When “Happy” is Hard

by Kim Childs, CPPC

A few days ago I showed up to teach a chair yoga class at an assisted living facility, where employees were decking the halls and putting out poinsettias. “What’s your favorite thing about the holidays?” I chirped to the women who’d gathered for class.

“When they’re over,” said Marge, a normally polite and well-dressed octogenarian. I was Holiday-Bluesnot expecting that answer.

With some gentle probing, Marge revealed that this was the first Christmas she’d be spending without her husband, who’d passed away. T’was not the season to be jolly for Marge.

I completely understood.

As a Positive Psychology Coach, it’s my job to help clients see the value of appreciating and savoring the good in their lives and doing what they can to cultivate positive emotions. As a human being, I empathize with the fact that life also contains loss, pain, illness, disappointment, and setbacks.

During such “dark nights of the soul,” we can deepen our wisdom, humanity and self-compassion by being fully present to whatever is happening and honoring our feelings. At such times, happiness may feel miles away and joy might seem like a luxury. If so, we can reach for other positive emotions to cope and build resilience.

I learned this firsthand during a year in which I ended my marriage, lost two dear uncles, and nearly lost my father.

As I moved through these painful changes, traumas, and endings, many of my days were saturated with grief. Despite this, I had to show up for my work as a coach and teacher of happiness and fulfillment. The challenge of walking my talk was more daunting than ever.

In response, I increased my habit of consciously registering the things that expanded my heart, lifted my spirits, and excited my mind. While this practice didn’t always take me from “zero to happy,” it allowed me to be there for my students and clients, and for my aching self. Training my mind to see the good, while also letting myself feel and process my grief, kept me from spiraling downwards. Here’s how:

  • I took walks to boost my mood and care for my body, taking in the blue of the sky, the luminous clouds and the many-colored leaves. Appreciating beauty is one of my strengths, and I use it every day. Time in nature, along with my spiritual practices, inspired awe and reverence for something greater than myself.
  • I reached out to friends who could listen compassionately and hold with me what I couldn’t hold by myself. Such moments allowed me to feel seen and heard, honoring my deeply ingrained values of authenticity and connection. Knowing how good that felt, I sent notes and made calls to others who were suffering, which allowed me to feel helpful and stop ruminating.
  • I hung out with other friends who made me laugh and talked about books, movies, ideas and the news of the day. These gatherings fed my hunger for knowledge, stimulated my curiosity, and provided humor. Inspiring quotes and content on the Internet also helped, as did funny articles and, yes, cute baby and animal videos.
  • I continuously reached for gratitude, my favorite positive emotion. Appreciating the people I was losing and the gifts they’d given me, and feeling grateful for my home, health, community and comforts, buoyed my heavy heart.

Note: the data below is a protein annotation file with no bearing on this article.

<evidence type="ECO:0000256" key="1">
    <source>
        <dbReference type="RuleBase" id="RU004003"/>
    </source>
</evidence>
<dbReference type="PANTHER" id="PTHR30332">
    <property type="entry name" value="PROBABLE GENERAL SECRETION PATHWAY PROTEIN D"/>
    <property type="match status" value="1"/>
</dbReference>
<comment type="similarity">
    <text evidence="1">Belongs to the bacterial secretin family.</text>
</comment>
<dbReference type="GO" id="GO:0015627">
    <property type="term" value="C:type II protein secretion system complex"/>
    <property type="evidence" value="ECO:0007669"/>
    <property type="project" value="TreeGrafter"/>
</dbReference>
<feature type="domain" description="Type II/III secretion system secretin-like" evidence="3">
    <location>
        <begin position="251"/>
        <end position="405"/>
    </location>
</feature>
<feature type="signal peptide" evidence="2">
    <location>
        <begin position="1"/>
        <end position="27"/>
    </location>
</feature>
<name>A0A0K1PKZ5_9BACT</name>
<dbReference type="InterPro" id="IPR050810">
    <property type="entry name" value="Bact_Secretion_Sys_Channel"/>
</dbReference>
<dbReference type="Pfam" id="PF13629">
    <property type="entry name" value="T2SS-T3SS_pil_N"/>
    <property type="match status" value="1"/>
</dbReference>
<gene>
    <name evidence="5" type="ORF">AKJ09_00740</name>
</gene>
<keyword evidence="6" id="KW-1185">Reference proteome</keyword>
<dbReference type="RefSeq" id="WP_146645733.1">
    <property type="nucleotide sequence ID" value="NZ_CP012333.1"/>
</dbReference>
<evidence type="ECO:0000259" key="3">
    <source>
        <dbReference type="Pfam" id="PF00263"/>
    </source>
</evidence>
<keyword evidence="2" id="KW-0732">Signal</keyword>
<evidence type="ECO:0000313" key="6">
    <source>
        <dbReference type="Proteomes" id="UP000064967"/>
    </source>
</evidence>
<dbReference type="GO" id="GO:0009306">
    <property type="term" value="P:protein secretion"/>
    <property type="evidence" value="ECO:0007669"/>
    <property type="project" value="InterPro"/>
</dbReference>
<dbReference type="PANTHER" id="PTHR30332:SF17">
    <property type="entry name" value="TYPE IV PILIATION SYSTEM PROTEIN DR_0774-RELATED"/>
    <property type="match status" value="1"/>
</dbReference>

• I practiced and took in kindness whenever possible, because I know that it matters even more when we’re hurting.
  • I engaged in my work, challenging as it was some days, which allowed me to use my strengths, skills, knowledge and creativity in service to others. I also channeled my energies into growing a business while other things around me were fading or dying.
  • I gave myself space to feel, permission to be human, and room for tears.

As the Buddha stated in the first Noble Truth, life involves pain and suffering. How we meet and interpret our difficulties determines how much we will suffer. Doing what we can to care for ourselves and learn and even benefit from hardship can help us to survive and grow. The science of posttraumatic growth examines this phenomenon, succinctly stated by Nietzsche as, “What does not destroy me, makes me stronger.”

As the chair yoga class was winding down I gave Marge a little shoulder rub, sending compassion through my hands. “Good thing you don’t have to drive in this storm, eh?” I remarked. “You can just walk down the hall to a dining room where someone has cooked a hot lunch for you.”

“Yes,” Marge replied, “and I’m grateful for that.”

Kim Childs is a Certified Positive Psychology Life,  Career and Wellness Coach. Click here to learn more and schedule a free initial consultation in person or over the phone.

(Note: this post is adapted from one written for Kripalu Thrive, which appears here.)

2 thoughts on “When “Happy” is Hard

  1. Oh Kim, I knew there had to have been difficulties and sorrows for you and I am so sorry to hear of the struggles you experienced this past year. Your solutions resonated with me. As a special education consultant who needed to buoy up parents who were stressed to the max raising special needs children and often fighting with school systems, I too had to put my own stresses aside and be a positive and strong support system for them. I too used exercise, solace in friends, focusing on the positive in my life, and using the bad to promote future good for me. Life just keeps handing us curveballs that’s for sure. You so inspire me with your words so I was relieved to “hear” from you again. Please know that we all love you and will continue to send lots of positive energy, and think of you often.

    hugs, susie

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